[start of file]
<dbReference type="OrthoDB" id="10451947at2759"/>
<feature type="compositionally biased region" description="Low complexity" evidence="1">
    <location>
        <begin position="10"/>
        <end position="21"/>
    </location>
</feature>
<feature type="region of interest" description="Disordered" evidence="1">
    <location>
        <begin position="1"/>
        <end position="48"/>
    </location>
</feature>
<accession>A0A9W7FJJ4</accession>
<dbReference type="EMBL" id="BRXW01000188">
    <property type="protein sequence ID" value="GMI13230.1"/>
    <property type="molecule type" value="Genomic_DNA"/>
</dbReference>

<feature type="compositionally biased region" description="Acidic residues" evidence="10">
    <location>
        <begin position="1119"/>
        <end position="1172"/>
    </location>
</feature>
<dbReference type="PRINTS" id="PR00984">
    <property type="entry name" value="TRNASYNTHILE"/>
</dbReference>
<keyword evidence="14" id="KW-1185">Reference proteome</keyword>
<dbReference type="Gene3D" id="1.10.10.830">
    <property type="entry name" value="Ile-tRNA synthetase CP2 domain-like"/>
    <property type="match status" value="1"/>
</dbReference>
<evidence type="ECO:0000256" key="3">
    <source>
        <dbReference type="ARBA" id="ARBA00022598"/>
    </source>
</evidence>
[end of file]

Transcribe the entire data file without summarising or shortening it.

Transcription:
<dbReference type="OrthoDB" id="10451947at2759"/>
<feature type="compositionally biased region" description="Low complexity" evidence="1">
    <location>
        <begin position="10"/>
        <end position="21"/>
    </location>
</feature>
<feature type="region of interest" description="Disordered" evidence="1">
    <location>
        <begin position="1"/>
        <end position="48"/>
    </location>
</feature>
<accession>A0A9W7FJJ4</accession>
<dbReference type="EMBL" id="BRXW01000188">
    <property type="protein sequence ID" value="GMI13230.1"/>
    <property type="molecule type" value="Genomic_DNA"/>
</dbReference>

<feature type="compositionally biased region" description="Acidic residues" evidence="10">
    <location>
        <begin position="1119"/>
        <end position="1172"/>
    </location>
</feature>
<dbReference type="PRINTS" id="PR00984">
    <property type="entry name" value="TRNASYNTHILE"/>
</dbReference>
<keyword evidence="14" id="KW-1185">Reference proteome</keyword>
<dbReference type="Gene3D" id="1.10.10.830">
    <property type="entry name" value="Ile-tRNA synthetase CP2 domain-like"/>
    <property type="match status" value="1"/>
</dbReference>
<evidence type="ECO:0000256" key="3">
    <source>
        <dbReference type="ARBA" id="ARBA00022598"/>
    </source>
</evidence>